The Blazing Temple (1976)

Part of the same cinematic universe as The 18 Bronzemen and Return of the 18 BronzemenThe Blazing Temple finds the temple, well, burning. Set ablaze by Emperor Yong Zheng, the 106 surviving Shaolin make a vow to enter the imperial palace and get their revenge.

Despite the fact that General Kim is firing cannons into the temple, the same rules apply: no one can leave unless they face the 18 Bronzemen. One abbott realizes that he’s dooming his students, so he opens another way to escape and gives abbot gives the 18 styles of kung fu to Siu (Carter Wong), then dies.

The burning of the temple is often discussed in these movies but now you get to see it. While not the best martial arts movie I’ve seen, Joseph Kuo is a fine director and this is worth watching to see Wong in a lead role.

You can watch this on Tubi.

Haunts (1976)

Director Herb Freed (Beyond Evil, TomboyGraduation Day) wrote this movie with his wife Anne Marisse. They were inspired by the repressed memories he experienced after she saw a car accident.

It starts May Britt, who had stopped acting when she married Sammy Davis, Jr. After their divorce in 1968, she struggled to work her way back in to acting. She plays Ingrid Svensen, a Swedish farm girl — Britt was 42 when this was made — living with her uncle Carl (Cameron Mitchell) and trying to get past the memories of being molested by her father and the suicide of her mother. There’s also a masked killer stalking the small Northern California town she lives in, using scissors to mutilate its victims. Even worse, the town butcher continually assaults her, bringing back the horrific memories of her past abuse.

Yet this is not a straight giallo. It might even be an F-giallo. It’s definitely one strange film, one with no easy answers and even Mitchell said that it was “very strange” and he had no idea of the director’s vision. By the end, we’re left wondering if any interaction that Ingrid had was ever real. In fact, was she ever real?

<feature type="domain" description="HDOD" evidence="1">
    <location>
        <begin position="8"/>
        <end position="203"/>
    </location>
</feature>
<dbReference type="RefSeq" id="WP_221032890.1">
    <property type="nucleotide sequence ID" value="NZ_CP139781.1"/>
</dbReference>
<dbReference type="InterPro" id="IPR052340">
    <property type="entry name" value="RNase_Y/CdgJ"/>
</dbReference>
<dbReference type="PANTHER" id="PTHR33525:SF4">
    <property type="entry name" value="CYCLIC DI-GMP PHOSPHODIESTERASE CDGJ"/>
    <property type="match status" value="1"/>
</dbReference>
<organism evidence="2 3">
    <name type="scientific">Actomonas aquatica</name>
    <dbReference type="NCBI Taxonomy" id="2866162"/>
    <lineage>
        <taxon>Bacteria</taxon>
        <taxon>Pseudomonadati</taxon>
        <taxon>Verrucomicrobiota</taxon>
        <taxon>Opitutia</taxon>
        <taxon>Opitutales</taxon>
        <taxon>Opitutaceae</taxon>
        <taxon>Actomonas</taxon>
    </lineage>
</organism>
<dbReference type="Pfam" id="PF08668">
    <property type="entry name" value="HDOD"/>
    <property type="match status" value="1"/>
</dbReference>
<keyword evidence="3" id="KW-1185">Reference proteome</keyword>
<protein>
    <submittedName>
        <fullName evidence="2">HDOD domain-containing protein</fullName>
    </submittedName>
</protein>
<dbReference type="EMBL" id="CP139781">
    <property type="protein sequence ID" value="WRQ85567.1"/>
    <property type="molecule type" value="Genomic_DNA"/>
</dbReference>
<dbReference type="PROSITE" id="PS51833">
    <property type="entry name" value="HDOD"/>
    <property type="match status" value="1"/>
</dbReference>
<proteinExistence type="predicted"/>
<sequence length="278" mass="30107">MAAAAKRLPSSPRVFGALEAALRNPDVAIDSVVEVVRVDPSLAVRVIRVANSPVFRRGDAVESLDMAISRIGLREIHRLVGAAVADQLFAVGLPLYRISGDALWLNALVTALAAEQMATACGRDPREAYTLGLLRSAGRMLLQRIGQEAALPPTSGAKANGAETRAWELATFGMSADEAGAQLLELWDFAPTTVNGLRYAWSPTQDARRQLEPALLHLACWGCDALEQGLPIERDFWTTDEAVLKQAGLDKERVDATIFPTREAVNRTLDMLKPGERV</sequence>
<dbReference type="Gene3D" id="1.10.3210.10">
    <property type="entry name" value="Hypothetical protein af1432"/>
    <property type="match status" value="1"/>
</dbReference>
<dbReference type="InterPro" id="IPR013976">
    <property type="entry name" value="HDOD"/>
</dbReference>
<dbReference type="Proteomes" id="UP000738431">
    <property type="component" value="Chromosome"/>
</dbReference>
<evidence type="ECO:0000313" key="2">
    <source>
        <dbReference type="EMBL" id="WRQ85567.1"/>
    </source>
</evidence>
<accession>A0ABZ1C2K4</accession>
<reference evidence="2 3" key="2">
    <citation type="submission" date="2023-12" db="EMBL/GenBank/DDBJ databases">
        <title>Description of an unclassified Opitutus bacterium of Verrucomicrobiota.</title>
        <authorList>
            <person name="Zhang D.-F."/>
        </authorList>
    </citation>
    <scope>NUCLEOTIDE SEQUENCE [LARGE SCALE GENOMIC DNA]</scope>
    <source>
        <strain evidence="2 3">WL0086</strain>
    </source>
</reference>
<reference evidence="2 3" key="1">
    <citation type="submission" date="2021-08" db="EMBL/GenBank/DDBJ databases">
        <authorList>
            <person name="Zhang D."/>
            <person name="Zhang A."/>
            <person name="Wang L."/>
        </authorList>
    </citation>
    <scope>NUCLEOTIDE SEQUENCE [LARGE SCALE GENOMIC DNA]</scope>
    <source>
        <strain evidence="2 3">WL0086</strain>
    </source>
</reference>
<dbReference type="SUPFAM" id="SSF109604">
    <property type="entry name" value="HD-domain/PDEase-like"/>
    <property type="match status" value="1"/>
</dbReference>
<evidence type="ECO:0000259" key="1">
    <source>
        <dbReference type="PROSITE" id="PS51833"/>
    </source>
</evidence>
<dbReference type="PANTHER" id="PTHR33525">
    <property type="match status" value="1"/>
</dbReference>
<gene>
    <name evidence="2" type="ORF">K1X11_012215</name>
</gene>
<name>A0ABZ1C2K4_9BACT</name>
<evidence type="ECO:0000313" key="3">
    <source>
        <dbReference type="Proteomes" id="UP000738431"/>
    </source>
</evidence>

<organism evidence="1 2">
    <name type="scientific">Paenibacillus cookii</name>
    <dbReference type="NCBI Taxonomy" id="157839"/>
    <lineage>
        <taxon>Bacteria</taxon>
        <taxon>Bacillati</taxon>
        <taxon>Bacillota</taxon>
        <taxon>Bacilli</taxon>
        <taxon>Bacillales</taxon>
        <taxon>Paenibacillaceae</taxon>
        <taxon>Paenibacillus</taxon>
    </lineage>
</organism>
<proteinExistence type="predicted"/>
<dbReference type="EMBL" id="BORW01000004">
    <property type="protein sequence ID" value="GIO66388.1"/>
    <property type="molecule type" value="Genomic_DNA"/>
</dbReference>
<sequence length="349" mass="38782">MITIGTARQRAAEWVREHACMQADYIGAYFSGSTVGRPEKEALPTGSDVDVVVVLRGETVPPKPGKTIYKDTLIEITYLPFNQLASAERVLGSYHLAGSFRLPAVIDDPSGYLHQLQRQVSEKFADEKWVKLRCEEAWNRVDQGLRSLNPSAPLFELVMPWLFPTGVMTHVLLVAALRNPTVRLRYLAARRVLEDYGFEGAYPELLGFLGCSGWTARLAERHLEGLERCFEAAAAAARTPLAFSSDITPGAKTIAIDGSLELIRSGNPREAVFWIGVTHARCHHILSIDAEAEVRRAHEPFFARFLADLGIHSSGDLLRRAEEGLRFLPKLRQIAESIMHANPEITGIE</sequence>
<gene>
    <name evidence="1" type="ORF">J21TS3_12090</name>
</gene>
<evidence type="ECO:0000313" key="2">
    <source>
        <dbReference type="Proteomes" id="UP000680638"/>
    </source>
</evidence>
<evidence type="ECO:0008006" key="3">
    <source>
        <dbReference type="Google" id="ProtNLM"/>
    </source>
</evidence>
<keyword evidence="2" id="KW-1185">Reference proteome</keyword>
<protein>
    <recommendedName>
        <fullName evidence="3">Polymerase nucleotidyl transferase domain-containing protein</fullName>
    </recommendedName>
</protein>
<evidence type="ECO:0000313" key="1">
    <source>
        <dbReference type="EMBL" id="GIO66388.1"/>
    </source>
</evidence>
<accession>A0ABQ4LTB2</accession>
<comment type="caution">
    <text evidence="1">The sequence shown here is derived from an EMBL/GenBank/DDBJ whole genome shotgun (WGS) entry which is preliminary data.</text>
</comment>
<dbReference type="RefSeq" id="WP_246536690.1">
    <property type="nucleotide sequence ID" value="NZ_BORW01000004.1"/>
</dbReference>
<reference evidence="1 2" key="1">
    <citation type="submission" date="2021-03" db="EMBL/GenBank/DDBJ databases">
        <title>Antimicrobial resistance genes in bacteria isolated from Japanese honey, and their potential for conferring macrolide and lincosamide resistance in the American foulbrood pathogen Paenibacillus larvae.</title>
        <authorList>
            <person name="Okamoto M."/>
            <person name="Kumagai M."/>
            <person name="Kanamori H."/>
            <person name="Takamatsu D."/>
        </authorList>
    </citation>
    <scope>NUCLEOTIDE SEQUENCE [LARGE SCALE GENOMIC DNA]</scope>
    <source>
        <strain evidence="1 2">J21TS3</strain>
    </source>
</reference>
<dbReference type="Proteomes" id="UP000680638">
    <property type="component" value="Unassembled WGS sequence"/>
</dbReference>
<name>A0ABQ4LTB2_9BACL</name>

I should mention right now that Aldo Ray is in this. I know some people that would be upset if I didn’t. You should read Bill’s review.

How this hasn’t been released by a botique label kind of freaks me out. It’s a slice of weirdness, one that completely has the bottom fall out by the end, then find itself with a haunting closing scene, filled with steam and entropy.

APRIL MOVIE THON DAY 29: Watch the series: Freaky Friday (1975, 1996, 2003, 2018, 2020)

Freaky Friday started as a novel written by Mary Rodgers, based on Vice Versa: A Lesson to Fathers by F. Anstey, a story in which the protagonists are father and son. In Rodgers’ book, 13-year-old Annabel Andrews and her mother spend time in each other’s bodies. The novel was so popular that Disney as made it four times an Rodgers also mae several sequels herself, such as A Billion for Boris/ESPTV and Summer Switch (which ABC made into TV movies). The major difference between the novel and the films is that an outside influence switches the mother and daughter against their wills.

Freaky Friday (1976): “I wish I could switch places with her for just one day.” That’s all it takes to start off this crazy adventure for Ellen Harris (Barbara Harris) and her daughter Annabel (Jodie Foster).

Based on the 1972 novel by Mary Rodgers — who also wrote the screenplay — the magic that switches the mother and daughter in this movie is quite simple. In Friday the 13th, all you have to do is say, “I wish I could switch places with her for just one day” and it happens.